The stunning ‘Comfort town’ in the Ukrainian capital of Kiev looks like a real-life LEGO city.
Ever dreamt of visiting a real-life LEGO land? Well, coming close enough is ‘ The Comfort Town’ in the Ukrainian capital of Kiev which features low-rise apartment blocks, each painted a different pastel color. Yes, that’s right!
Creating a myriad of blues, greens, yellows, reds, and salmon pinks in the region of dull grey Soviet buildings, the Town is designed by Dmytro Vasyliev, Aleksandr Popov, Olga Alfiorova from the Eastern European firm Archimatika. They were apparently given a free hand to transform the area into an idyllic place to live, and have they done a fab job or what!
A city within a city, the town houses cafes, shops, and offices on the lower floors of each apartment. It also features a 14,763-square-foot retail section with a fitness club and a 3.7-acre outdoor sports facility. The cluster of 180 buildings further features space for leisure activities – such as five-a-side football and long streets, stretching from one side of the Town to the other.
The project operates on the idea of a city-within-a-city, housing everything from shops and restaurants to schools and gyms. As the property sales brochure says, ‘Your little slice of Europe in Kyiv’, its 8,500 apartments and landscaped courtyards have been designed to be culturally closer to Europe than to Ukraine’s Soviet heritage.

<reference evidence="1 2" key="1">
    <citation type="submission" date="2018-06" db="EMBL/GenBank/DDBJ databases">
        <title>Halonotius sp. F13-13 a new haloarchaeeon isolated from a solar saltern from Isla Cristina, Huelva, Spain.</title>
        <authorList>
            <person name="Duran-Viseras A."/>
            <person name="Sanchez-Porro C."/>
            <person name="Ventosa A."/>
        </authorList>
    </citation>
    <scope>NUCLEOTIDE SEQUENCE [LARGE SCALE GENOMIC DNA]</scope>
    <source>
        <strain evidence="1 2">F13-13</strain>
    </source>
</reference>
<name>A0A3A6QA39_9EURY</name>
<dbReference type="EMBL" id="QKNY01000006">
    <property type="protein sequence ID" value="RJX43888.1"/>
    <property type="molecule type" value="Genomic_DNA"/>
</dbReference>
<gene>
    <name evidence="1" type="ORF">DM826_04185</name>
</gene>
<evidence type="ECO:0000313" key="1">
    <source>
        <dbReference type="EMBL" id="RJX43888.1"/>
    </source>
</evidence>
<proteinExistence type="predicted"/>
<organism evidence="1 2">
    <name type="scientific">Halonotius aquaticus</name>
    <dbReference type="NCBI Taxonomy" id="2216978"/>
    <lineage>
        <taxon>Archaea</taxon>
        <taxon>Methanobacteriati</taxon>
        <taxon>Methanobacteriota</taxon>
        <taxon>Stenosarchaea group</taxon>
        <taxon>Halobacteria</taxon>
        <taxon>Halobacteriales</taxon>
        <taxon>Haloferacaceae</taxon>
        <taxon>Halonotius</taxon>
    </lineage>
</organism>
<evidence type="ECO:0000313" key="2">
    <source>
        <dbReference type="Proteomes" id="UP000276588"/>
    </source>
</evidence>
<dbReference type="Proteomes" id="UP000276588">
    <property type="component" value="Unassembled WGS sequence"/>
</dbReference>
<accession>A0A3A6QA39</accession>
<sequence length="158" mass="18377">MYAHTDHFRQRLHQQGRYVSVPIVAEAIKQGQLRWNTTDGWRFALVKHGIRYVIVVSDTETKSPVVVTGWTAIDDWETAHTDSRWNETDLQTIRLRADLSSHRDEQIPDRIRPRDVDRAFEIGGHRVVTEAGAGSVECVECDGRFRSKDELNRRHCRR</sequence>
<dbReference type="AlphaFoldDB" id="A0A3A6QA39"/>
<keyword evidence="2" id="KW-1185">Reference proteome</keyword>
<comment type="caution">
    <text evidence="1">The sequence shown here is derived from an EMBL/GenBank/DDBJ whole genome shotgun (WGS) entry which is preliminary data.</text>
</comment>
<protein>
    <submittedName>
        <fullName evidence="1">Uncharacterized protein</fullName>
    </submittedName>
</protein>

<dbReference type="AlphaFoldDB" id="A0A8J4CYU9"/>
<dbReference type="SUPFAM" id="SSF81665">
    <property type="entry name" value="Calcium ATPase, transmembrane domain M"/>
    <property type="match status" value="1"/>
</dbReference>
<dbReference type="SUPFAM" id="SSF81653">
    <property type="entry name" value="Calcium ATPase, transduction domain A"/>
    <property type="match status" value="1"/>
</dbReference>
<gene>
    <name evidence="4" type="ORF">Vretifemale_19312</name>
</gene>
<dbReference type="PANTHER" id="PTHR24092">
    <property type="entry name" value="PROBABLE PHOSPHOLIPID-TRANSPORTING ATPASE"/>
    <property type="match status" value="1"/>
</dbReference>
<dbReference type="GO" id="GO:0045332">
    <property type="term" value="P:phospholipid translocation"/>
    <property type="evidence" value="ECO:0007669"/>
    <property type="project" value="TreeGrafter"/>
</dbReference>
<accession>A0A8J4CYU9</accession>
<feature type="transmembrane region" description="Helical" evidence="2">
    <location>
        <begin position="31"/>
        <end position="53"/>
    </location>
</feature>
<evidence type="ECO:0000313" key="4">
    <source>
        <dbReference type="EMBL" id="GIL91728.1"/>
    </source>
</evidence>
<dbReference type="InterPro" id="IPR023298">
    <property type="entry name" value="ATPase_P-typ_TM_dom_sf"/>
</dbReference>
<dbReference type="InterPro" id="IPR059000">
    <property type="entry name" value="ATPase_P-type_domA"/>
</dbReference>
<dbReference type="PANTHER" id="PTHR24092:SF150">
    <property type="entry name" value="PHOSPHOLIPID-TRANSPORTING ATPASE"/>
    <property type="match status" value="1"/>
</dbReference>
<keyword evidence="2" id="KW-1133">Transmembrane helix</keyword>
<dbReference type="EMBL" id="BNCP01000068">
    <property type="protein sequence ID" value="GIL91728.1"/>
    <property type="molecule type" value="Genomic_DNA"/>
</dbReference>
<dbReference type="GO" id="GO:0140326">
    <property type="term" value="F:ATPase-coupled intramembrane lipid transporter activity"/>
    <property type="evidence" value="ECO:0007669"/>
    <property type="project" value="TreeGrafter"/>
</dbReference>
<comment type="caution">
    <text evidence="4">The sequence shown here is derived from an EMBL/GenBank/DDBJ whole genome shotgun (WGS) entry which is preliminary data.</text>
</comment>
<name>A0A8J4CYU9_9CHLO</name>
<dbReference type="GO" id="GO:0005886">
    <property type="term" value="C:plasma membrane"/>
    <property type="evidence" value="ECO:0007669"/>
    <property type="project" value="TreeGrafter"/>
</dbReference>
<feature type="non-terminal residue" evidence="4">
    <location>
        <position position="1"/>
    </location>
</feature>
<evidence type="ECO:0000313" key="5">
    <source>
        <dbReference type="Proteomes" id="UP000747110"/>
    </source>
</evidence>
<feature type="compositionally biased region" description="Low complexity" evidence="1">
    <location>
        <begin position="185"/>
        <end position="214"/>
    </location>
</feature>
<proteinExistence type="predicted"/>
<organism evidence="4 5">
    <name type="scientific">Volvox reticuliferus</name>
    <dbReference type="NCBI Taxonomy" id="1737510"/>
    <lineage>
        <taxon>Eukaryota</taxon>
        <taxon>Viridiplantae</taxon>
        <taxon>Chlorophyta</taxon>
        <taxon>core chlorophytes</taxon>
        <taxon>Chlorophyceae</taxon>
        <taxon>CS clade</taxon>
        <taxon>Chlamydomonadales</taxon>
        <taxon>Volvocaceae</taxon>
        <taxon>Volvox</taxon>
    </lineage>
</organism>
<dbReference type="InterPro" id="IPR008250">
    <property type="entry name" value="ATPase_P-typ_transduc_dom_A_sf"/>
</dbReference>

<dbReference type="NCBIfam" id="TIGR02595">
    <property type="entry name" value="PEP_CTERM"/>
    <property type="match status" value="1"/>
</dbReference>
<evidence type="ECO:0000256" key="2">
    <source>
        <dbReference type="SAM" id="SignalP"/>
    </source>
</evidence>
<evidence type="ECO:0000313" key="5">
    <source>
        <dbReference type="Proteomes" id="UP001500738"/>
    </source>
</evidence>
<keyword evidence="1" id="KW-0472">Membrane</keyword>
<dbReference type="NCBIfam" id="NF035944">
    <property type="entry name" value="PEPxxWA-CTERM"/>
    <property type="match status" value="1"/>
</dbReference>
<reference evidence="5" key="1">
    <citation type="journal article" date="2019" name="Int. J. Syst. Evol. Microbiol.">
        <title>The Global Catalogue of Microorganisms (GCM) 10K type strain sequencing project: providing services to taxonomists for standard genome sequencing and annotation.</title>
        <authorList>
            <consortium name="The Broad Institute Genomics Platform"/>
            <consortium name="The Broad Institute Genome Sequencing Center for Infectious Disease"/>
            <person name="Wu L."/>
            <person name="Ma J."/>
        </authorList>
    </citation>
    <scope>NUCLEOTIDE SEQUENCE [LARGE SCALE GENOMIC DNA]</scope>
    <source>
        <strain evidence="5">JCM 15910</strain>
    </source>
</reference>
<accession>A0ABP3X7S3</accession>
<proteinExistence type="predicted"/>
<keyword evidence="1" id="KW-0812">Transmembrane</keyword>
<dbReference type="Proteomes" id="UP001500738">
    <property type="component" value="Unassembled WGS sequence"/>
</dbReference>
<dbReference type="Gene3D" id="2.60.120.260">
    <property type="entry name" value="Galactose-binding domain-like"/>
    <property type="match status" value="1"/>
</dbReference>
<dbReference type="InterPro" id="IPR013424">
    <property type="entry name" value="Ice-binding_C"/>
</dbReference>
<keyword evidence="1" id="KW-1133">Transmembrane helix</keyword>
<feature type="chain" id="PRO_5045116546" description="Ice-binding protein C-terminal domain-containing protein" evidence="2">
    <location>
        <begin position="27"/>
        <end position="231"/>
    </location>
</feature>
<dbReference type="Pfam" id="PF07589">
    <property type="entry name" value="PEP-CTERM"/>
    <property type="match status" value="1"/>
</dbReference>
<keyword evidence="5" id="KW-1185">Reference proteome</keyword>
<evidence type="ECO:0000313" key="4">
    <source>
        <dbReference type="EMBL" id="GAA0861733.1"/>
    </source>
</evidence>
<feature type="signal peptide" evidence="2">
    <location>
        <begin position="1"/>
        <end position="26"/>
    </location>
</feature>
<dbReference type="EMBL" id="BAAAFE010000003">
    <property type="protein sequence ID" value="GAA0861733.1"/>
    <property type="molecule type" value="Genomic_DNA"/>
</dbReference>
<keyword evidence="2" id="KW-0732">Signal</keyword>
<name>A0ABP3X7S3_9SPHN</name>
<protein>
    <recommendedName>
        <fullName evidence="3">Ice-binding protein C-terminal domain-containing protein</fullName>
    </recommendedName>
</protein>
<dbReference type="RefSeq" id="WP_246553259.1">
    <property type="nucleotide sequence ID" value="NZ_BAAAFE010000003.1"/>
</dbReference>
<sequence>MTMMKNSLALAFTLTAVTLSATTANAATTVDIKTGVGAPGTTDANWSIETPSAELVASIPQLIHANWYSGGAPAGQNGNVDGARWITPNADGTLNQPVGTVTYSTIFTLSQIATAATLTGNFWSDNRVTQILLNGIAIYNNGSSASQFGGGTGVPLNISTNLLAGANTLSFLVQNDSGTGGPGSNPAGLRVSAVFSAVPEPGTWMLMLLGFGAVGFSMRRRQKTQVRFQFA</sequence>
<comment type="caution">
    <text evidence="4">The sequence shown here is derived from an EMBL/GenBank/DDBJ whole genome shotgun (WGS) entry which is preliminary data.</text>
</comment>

The Mighty Vegas Strip today.
Las Vegas started as a stopover on the pioneer trails to the west, and became a popular railroad town in the early 20th century. It was a staging point for mines in the surrounding area, especially those around the town of Bullfrog, that shipped goods to the rest of the country.
With the proliferation of the railroads, Las Vegas became less important, but the completion of the nearby Hoover Dam in 1935 resulted in growth in the number of residents and increased tourism.The dam, located 30 mi (48 km) southeast of the city, formed Lake Mead, the largest man-made lake and reservoir in the United States.
The legalization of gambling in 1931 led to the advent of the casino hotels for which Las Vegas is famous. Major development occurred in the 1940s, “due almost entirely” to the influx of scientists and staff from the Manhattan Project, an atomic bomb research project of World War II.
American organized crime figures such as Benjamin “Bugsy” Siegel and Meyer Lansky managed or funded most of the original large casinos. The rapid growth of Las Vegas is credited with dooming the gambling industry development of Galveston, Texas; Hot Springs, Arkansas; and other major gambling centers in the 1950s.
Unseasonably warm weather in Winnipeg this week. 75 fahrenheit 24-27 celsius.
Somebody lost a shoe.
The Shibuya crossing in Tokyo is said to be the busiest intersection in the world. At peak times, as many as 2,500 people cross the streets with a single change of a traffic signal, and over 2 million in a single day.
• Total 13,960,236
• Rank 1st in Japan
• Density 6,363/km2 (16,480/sq mi)
• Metro 37,468,000 (2018, Greater Tokyo Area) 1st in the world